The school of thought of Muhammad ibn Idris Al-Shafi'i (Imam Shafi'i) came right after that of Imam Malik. Imam Shafi'i is a student of Imam Malik, and teacher of Imam Ahmad.

Imam Shafi'i was an Arab and later in life traveled to different areas. He eventually settled in Egypt. He was known for his strong hold on the sources.

Shafi'i madhab is mainly found in Indonesia, Yemen and Egypt. Followers of the Shafi'i madhab are like the Maliki madhab, mainly Ash'ari in creed. This is because of the areas where his madhab is present.

4. Hanbali

The school of thought of Ahmad ibn Hanbal (Imam Ahmad) came immediately after that of Imam Shafi'i. It thus also makes the last madhab of the last three generations of Islam.

Imam Ahmad came from Baghdad (city in Iraq) and was an Arab who traveled to different areas throughout his life. He had several students he taught including Bukhari, Tirmidhi, Abu Dawud and others.

Hanbali madhab is mainly found in Saudi Arabia, Qatar and Syria. Many of the followers call themselves Salafi in creed.

Importance of a madhab

With the establishment and presence of a madhab you can clearly see what the rulings of a specific situation are.

Without a madhab that would mean that you would have to look for a ruling yourself. And that requires a long time of research, effort and expertise.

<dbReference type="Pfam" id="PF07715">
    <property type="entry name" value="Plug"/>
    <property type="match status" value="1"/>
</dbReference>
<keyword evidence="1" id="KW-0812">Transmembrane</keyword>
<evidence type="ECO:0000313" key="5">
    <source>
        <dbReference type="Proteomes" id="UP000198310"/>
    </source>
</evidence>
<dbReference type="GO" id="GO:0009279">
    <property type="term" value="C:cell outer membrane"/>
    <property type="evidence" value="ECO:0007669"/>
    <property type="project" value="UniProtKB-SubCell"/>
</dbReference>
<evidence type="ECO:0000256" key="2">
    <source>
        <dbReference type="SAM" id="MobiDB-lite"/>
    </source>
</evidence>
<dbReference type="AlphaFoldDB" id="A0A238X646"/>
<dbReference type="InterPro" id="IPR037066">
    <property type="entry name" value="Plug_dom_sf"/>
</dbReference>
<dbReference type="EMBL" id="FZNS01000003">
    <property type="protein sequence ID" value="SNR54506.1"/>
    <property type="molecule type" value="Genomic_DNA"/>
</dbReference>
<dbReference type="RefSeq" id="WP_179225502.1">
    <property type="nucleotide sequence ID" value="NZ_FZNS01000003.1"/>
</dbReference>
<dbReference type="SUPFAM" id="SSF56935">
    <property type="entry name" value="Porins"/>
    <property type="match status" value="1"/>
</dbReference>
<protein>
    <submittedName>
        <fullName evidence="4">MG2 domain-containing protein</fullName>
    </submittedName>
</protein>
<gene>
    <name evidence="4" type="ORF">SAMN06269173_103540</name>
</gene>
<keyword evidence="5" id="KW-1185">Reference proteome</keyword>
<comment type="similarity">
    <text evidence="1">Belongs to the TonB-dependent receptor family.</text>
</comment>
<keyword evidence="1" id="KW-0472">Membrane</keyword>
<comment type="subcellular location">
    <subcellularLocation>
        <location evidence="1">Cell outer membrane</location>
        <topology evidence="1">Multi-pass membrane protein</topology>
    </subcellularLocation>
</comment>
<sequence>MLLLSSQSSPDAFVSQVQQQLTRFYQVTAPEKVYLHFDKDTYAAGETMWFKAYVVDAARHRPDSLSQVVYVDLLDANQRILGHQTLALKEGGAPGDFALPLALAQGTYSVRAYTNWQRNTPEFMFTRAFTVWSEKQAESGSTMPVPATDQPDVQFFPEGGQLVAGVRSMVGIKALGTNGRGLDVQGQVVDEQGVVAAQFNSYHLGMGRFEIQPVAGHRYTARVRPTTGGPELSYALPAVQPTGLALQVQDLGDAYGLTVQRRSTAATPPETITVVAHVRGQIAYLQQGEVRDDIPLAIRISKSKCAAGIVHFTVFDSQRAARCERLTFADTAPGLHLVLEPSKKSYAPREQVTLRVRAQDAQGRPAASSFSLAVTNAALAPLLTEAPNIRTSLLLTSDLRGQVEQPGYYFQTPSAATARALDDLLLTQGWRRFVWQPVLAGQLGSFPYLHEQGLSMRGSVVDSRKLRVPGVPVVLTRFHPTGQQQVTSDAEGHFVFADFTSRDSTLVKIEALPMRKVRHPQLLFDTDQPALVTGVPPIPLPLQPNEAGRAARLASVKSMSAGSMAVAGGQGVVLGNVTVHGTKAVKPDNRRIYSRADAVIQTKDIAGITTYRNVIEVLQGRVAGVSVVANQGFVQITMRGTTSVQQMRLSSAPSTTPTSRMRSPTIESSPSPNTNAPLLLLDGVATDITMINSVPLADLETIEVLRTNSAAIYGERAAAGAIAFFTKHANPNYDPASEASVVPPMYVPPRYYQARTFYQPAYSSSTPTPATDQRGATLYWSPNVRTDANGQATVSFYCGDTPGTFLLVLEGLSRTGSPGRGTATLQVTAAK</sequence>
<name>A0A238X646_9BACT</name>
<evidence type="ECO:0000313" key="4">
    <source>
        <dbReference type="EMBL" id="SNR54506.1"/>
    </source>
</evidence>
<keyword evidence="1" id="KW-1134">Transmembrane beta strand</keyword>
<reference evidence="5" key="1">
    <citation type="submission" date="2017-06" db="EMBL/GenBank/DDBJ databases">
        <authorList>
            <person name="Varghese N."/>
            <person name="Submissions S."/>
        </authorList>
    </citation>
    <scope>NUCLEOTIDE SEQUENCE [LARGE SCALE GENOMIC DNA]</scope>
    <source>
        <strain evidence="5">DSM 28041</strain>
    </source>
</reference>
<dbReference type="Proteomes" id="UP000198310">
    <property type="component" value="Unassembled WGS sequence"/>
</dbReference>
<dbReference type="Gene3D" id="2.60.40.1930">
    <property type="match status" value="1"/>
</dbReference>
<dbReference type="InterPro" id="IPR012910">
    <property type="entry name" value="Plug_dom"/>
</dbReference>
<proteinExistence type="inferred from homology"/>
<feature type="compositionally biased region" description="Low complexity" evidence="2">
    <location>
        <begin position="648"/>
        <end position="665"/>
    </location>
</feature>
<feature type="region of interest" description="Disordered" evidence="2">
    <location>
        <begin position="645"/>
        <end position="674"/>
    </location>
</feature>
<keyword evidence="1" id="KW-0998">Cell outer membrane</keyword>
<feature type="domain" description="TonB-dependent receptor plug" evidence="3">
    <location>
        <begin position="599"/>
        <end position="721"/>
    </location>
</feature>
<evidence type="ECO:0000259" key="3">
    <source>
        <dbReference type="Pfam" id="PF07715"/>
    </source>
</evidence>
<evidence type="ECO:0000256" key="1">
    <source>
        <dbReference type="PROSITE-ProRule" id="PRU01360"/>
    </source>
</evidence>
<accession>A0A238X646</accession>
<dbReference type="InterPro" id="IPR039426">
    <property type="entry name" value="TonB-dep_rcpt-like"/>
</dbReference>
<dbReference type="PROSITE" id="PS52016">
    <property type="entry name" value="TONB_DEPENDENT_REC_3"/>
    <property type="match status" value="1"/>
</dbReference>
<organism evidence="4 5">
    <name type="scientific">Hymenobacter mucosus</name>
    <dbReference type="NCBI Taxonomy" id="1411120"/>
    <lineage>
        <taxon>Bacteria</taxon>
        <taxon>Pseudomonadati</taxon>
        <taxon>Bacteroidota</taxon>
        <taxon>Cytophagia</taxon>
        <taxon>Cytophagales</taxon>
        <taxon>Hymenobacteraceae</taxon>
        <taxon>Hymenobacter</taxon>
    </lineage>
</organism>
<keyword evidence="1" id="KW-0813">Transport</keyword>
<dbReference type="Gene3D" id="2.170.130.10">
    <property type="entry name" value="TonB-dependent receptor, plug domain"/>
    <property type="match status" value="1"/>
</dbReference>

The various madhahib have studied Fiqh (jurisprudence). Jurisprudence is a great science in Islam. For example, with Fiqh you need to fully know the context and understanding of a source.

With the use of the madhahib you can now simply view the rulings in a collection. That is beneficial if you do not have the expertise to dive into it.

It is therefore not possible to declare things as halal or haram yourself. You require a deep knowledge of jurispudence to be able to make such claims.

Abu Athari writes about basic principles within Islam. He uses his critical and well-researched way to spread knowledge of the first three Muslim generations.

Questions about Islam?

Do you have questions that came to mind while reading our pages? Or do you have general questions that you would like an answer to? We answer you within 48 hours.

Ask question